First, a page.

As part of their core business, MNOs control subscriber identities and access management systems. They have a history of connecting roaming partners and the necessary experience in configuring mobile devices to seamlessly connect to designated Wi-Fi networks — with and without a smartphone app. Thus, MNOs are uniquely positioned to take the friction out of the in-flight Internet connection experience. Still, airlines seem afraid to bring on board partners for fear of losing ‘eyeballs’ on their (sometimes) carefully designed on-board portals (and with it the promise of ancillary revenues through ad sales and on-board services).
Mitigating the ‘lost impressions’ / ‘lost revenue’ argument is the prevalence of airline mobile apps. Most airlines invest heavily in the development and promotion of their apps for the screen-optimized delivery of on-board services such as In-Flight Entertainment (IFE). Adoption of the mobile apps also enables them to remain in contact and deliver value to their customers off-wing. Evolving them to deliver the value of the captive portal is a natural and desirable progression that will be appreciated by passengers.
- The technology to enable seamless or near-seamless access to in-flight Internet has been available for quite some time now.
- It will only take off once MNOs start bundling the access, making an easy-to-understand proposition available to a large subscriber base.
- Offering easy, seamless access to mobile subscribers creates a dramatically improved passenger experience and
- generates significant value to both airlines and MNOs.
- Very often, the value created outside of the profit on the sale of Internet connectivity will outweigh the foregone revenue by a large margin.
Talking of margins: while seamless passenger Internet access enabled by Hotspot 2.0 and other “near-seamless” technologies is important, it is only one of many in-flight connectivity use cases. On-board service offerings such as in-flight entertainment, e-commerce and on-board IoT solutions are contributing to the demand for more reliable connectivity and strengthening the case for the “Connected Aircraft”.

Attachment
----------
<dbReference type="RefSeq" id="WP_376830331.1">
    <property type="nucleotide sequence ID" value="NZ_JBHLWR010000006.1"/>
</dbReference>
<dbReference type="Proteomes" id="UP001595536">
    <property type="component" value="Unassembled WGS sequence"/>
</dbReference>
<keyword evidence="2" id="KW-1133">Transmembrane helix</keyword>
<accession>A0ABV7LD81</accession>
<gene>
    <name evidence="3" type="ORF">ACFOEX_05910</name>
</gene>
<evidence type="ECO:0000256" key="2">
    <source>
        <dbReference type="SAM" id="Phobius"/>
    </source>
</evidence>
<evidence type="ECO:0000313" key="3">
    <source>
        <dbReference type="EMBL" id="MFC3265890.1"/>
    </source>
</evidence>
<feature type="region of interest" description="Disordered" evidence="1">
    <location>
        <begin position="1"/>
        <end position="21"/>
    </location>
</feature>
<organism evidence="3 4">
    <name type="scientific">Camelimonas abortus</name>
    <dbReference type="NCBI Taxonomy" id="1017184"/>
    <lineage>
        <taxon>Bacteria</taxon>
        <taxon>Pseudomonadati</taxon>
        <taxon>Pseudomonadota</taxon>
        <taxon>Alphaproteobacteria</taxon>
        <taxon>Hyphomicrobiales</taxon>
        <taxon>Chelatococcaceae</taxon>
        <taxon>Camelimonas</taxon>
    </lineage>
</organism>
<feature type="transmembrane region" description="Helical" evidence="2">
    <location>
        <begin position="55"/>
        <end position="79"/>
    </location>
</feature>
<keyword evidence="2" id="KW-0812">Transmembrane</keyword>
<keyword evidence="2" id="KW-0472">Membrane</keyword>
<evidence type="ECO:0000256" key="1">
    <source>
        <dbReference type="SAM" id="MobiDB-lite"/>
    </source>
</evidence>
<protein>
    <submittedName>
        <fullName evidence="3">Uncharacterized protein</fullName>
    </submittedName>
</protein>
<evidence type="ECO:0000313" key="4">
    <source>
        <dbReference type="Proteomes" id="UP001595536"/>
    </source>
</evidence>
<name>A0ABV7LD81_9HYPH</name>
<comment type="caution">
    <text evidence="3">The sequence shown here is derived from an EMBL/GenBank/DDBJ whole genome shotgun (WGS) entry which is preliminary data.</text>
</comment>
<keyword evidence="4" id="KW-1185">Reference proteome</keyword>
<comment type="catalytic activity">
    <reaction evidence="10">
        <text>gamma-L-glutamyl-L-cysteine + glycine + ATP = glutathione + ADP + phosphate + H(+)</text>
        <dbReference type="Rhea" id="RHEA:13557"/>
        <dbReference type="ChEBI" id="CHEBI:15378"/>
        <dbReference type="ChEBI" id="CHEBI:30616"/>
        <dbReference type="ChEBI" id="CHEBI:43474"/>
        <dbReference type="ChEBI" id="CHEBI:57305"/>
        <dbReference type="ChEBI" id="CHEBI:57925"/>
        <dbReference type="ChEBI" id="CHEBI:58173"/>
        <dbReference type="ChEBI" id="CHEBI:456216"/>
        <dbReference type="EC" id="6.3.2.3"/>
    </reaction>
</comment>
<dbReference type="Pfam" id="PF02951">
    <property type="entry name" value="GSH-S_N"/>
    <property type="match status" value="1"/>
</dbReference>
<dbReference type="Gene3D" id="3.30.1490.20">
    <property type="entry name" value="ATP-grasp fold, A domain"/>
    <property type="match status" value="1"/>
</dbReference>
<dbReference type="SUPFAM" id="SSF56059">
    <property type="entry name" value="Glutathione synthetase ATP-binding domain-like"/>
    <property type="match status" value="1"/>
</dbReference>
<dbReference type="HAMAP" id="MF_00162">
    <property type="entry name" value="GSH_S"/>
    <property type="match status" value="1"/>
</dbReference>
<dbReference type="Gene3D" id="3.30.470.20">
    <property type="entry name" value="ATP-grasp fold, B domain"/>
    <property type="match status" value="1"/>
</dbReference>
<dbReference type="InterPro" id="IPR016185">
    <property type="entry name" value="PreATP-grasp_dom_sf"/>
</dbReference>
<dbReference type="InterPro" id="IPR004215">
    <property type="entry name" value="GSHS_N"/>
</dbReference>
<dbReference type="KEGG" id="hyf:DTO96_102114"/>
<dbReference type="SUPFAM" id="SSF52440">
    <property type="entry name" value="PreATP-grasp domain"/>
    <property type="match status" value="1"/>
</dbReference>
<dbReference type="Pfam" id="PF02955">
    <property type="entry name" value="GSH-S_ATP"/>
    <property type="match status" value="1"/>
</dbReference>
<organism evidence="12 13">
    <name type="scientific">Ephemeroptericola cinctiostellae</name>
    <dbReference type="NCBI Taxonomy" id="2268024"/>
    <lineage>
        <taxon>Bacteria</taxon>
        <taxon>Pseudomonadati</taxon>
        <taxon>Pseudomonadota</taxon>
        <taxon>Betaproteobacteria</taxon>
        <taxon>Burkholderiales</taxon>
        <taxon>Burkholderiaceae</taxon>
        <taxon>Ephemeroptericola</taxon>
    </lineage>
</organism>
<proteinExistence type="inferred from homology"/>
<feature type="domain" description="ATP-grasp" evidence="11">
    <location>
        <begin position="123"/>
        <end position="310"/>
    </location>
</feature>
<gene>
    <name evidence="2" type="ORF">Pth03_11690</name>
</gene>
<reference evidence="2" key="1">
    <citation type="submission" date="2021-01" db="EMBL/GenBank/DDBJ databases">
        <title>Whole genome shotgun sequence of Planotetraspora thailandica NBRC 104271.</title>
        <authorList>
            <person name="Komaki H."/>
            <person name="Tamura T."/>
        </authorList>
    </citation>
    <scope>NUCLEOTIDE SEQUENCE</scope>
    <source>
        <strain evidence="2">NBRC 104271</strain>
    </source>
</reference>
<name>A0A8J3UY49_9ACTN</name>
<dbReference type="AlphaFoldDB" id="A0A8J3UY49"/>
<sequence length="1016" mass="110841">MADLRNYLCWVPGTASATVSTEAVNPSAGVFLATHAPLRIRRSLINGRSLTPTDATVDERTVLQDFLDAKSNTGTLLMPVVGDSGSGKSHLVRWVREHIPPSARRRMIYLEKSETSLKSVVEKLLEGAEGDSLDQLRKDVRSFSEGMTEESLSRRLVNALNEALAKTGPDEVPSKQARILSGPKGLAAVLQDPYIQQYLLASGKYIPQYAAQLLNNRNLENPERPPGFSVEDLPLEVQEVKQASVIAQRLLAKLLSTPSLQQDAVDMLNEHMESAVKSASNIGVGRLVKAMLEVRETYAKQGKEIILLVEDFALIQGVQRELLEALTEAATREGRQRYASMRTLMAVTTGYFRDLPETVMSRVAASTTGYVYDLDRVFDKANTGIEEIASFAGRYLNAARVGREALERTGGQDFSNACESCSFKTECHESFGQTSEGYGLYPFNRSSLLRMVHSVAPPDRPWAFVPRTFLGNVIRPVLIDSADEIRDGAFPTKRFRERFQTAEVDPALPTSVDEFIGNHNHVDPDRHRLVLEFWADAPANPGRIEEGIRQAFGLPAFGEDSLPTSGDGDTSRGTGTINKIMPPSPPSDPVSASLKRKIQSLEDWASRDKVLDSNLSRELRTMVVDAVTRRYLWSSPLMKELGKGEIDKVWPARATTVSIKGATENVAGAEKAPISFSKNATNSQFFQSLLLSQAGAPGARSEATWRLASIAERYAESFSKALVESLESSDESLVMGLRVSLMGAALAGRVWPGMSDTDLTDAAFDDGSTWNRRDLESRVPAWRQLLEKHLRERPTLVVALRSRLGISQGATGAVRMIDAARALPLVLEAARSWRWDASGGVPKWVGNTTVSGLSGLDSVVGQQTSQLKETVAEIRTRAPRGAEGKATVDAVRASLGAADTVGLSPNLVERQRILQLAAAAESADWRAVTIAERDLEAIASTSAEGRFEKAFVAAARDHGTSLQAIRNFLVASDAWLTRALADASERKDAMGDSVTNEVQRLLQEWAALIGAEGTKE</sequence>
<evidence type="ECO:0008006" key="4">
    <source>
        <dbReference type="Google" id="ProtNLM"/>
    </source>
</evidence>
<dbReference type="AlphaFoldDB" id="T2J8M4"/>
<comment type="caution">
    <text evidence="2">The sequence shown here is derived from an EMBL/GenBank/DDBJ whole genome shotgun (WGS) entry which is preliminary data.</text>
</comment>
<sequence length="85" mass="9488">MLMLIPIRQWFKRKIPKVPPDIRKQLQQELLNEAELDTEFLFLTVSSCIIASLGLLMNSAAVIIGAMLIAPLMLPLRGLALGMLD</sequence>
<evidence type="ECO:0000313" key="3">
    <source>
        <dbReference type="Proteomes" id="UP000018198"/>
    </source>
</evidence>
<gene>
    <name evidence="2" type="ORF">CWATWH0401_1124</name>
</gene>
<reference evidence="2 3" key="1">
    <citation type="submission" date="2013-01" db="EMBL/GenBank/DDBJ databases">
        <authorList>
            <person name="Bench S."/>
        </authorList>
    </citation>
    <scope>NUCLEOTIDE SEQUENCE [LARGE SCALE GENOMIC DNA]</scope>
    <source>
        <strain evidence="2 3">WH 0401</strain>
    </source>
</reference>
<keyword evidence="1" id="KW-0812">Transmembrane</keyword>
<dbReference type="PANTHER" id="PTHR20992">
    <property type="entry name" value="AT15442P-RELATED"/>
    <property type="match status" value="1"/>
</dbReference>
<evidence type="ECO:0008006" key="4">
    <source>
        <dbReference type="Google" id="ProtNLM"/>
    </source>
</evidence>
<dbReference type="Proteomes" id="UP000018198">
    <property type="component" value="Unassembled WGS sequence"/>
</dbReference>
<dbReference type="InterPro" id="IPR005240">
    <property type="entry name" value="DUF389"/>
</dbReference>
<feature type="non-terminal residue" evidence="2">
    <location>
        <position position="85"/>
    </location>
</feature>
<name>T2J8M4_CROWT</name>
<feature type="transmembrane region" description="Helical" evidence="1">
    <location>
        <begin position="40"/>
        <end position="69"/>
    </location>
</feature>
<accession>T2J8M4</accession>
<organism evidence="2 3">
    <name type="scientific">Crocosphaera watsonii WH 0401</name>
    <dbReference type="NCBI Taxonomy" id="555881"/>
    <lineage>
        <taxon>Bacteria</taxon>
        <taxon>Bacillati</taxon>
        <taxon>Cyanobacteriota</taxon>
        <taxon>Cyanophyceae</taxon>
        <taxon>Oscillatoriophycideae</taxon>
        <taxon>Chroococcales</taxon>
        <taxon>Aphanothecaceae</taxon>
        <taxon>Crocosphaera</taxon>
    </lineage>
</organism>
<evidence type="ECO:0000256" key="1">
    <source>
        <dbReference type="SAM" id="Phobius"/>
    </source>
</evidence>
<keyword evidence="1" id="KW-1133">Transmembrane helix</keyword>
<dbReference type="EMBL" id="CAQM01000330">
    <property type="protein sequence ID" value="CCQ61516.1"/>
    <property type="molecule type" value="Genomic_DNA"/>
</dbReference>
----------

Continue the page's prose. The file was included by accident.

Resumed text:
Commercial aviation and wireless industry groups including the Airline Passenger Experience Association (APEX) and the Wireless Broadband Alliance (WBA) continue to collaborate on both the technical and commercial way forward to achieve all of these objectives.
About the authors
David Fox is Vice President of Inflight & Connectivity Services at Deutsche Telekom AG. Together with his team he works on improving both, the “getting-connected” as well as “being connected” aspects of the in-flight user experience. He is also DT’s programme lead for the European Aviation Network, helping to deliver the world’s first true broadband experience in the skies of Europe with partner Inmarsat. You can find David on LinkedIn at https://www.linkedin.com/in/inflightfox/
Views expressed are his own.
Blaz Vavpetic is a consultant to the commercial aerospace and telecommunications industries. He heads the Passenger Experience subcommittee of the APEX Connectivity Working Group and is the former Chief Technology Officer at iPass, a pioneer in in-flight Internet roaming access and delivery of seamless mobile connectivity. You can find Blaz on LinkedIn at https://www.linkedin.com/in/blazvavpetic/